I had a story in my head, and was obsessed by it, but was scared to commit myself to being a ‘writer‘. I’d jumped in before; put one of my daydreams on paper, and had been horrified by my own writing. I didn’t know then it was okay to write badly because there was something called editing. So I put the story points in a spreadsheet to get the details out of my head.
That was too slow. I dumped the spreadsheet and the paragraphs started flowing. Short on time, I chose prose over plotting, letting the story tell itself while I committed it to the page. That was my first novel, finished in 8 months and as of now, it’s buried somewhere.
I was then convinced I didn’t need plotting. Which is probably why my next two novels took so long, and were rewritten so many times.
With my current work in progress, I got half-way through and because I’d taken a year off work, felt I had the luxury, to try things I’d always skimmed over: namely plotting, and research. While ultimately the writing is better, it’s also been infinitely easier.
I’ll never again try to write a novel or any long work without thinking through what I’m trying to accomplish in each scene, chapter, even paragraph.
I plot loosely, and always deviate from it, but the investment in that step is invaluable. Writing fiction without a plot for me is having to create a world out of thin air while trying to write about it. Plotting breaks up the process. I create the framework and roadmap through plotting, then fill in the blanks, let story live and steer itself when I write.
As a child growing up in the 70’s I read constantly, and watched too much television, while my thirsty imagination was insatiable. To fill the drought, I crafted novels in my head. I didn’t know that’s what they were. To me they were a destination, an escape from my boring life. My secret garden–my shame, kept my mind engaged, while feeding and fueling my natural gifting.
What I used as a way to cope with my lonely and monotonous childhood was the breeding ground of my anointing.
Had I understood myself better, I would have studied creative writing in college and gotten more from the experience. Instead I studied business and couldn’t wait to escape.
Once in the real world, I tried to pack my creative toybox away, like old Barbie dolls. The tendency kept cropping up, however, everyday life providing fuel for new stories. I didn’t understand or acknowledge it, but suppressing that part of myself kept me frustrated, and displaced until…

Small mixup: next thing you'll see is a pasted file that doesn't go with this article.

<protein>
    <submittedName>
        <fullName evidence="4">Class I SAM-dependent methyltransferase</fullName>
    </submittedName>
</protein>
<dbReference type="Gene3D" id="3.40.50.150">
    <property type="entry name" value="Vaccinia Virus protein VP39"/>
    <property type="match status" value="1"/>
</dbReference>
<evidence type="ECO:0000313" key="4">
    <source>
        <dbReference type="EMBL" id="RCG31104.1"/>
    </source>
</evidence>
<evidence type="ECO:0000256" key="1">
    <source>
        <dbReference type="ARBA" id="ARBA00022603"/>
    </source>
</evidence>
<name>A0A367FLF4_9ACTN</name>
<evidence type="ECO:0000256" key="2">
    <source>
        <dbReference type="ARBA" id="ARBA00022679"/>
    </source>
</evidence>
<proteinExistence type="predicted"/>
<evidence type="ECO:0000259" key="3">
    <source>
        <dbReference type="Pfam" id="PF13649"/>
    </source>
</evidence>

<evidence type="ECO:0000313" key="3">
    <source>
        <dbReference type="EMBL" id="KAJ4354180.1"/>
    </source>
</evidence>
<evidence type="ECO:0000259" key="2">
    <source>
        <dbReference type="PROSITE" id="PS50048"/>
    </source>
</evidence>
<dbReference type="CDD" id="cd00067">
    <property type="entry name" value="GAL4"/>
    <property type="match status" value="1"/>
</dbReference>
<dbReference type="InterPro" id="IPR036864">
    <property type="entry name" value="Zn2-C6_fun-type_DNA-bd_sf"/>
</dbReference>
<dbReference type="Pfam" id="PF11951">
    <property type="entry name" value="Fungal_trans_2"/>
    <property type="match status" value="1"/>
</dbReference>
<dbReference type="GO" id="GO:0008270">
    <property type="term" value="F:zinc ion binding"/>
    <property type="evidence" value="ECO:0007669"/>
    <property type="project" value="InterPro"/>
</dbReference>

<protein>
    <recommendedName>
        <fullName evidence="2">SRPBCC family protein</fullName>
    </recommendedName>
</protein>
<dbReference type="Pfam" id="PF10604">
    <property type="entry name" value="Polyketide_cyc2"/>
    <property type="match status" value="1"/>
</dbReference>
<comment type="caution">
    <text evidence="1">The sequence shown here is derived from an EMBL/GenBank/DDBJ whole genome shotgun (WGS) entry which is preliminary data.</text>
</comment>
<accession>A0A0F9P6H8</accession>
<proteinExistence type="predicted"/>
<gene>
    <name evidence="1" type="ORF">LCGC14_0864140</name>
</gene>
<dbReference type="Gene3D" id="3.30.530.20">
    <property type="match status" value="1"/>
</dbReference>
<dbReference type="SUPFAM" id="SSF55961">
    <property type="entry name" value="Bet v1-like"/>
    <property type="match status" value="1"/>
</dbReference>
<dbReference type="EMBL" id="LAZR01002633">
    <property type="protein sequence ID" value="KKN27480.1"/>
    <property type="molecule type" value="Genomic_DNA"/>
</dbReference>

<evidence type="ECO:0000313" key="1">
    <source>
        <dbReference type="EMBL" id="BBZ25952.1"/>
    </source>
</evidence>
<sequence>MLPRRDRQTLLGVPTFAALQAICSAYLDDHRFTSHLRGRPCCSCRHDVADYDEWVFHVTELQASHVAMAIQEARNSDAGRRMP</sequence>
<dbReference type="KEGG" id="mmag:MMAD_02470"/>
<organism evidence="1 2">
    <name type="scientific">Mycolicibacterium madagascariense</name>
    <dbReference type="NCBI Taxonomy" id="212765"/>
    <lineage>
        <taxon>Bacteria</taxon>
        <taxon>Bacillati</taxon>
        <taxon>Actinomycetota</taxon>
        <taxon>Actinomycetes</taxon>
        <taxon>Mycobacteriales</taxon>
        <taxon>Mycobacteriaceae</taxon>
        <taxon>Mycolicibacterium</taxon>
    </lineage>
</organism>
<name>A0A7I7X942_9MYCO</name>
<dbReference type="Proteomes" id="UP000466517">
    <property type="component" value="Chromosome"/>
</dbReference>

Finally, when I was in my forties, I found the courage to take the story out of my head and commit it to the page.
You are born to shine, so, get rich or die trying. We are divinely born and equipped to shine. Many of us have all been there, working hard to make money without understanding what drives us. What is that vision that drives you crazy? What is that one thing that you think about when you […]
I’m excited to be here. This has been a long path for me; to be comfortable with my gift without comparison or second guessing my choices, as they relate to another writer’s. My novels, from the place of origin, to path of completion, have acquired some readers along the way. And from the few reviews–they get what I’m trying to say. That’s amazing.
So along with continuing to create fiction, I’m committed to documenting my process of discovery. In the end, the labor of love is bigger than what I’m able to produce. But while I’m limited the medium is not.
The tools I employ, the approach, the mindset, and the emotions I experience, while creating fiction, most of that journey gets edited out of the final product. My assignment is to capture and document the unedited, unpolished moments. That’s where the real creativity takes place.
The published product may not end up being the best writing that occurred during the course of the project, but sacrifices must be made for the sake of a well crafted story.